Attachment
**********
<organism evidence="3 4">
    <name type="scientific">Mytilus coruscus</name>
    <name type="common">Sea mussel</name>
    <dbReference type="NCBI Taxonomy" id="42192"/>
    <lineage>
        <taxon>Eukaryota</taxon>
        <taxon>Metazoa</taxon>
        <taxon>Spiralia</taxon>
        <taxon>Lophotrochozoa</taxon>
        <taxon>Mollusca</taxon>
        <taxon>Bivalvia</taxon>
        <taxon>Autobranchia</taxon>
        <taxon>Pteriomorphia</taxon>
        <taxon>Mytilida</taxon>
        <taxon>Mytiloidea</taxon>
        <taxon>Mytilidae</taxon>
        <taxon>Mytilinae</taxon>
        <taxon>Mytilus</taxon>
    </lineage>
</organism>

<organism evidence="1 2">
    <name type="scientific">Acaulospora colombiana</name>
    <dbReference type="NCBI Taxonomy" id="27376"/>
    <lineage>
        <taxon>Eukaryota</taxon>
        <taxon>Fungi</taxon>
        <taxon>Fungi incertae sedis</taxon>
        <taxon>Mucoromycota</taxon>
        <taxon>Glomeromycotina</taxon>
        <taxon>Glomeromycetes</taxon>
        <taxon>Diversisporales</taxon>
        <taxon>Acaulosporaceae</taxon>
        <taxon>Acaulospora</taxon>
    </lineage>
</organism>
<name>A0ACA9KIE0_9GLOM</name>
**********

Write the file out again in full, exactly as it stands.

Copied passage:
<organism evidence="3 4">
    <name type="scientific">Mytilus coruscus</name>
    <name type="common">Sea mussel</name>
    <dbReference type="NCBI Taxonomy" id="42192"/>
    <lineage>
        <taxon>Eukaryota</taxon>
        <taxon>Metazoa</taxon>
        <taxon>Spiralia</taxon>
        <taxon>Lophotrochozoa</taxon>
        <taxon>Mollusca</taxon>
        <taxon>Bivalvia</taxon>
        <taxon>Autobranchia</taxon>
        <taxon>Pteriomorphia</taxon>
        <taxon>Mytilida</taxon>
        <taxon>Mytiloidea</taxon>
        <taxon>Mytilidae</taxon>
        <taxon>Mytilinae</taxon>
        <taxon>Mytilus</taxon>
    </lineage>
</organism>

<organism evidence="1 2">
    <name type="scientific">Acaulospora colombiana</name>
    <dbReference type="NCBI Taxonomy" id="27376"/>
    <lineage>
        <taxon>Eukaryota</taxon>
        <taxon>Fungi</taxon>
        <taxon>Fungi incertae sedis</taxon>
        <taxon>Mucoromycota</taxon>
        <taxon>Glomeromycotina</taxon>
        <taxon>Glomeromycetes</taxon>
        <taxon>Diversisporales</taxon>
        <taxon>Acaulosporaceae</taxon>
        <taxon>Acaulospora</taxon>
    </lineage>
</organism>
<name>A0ACA9KIE0_9GLOM</name>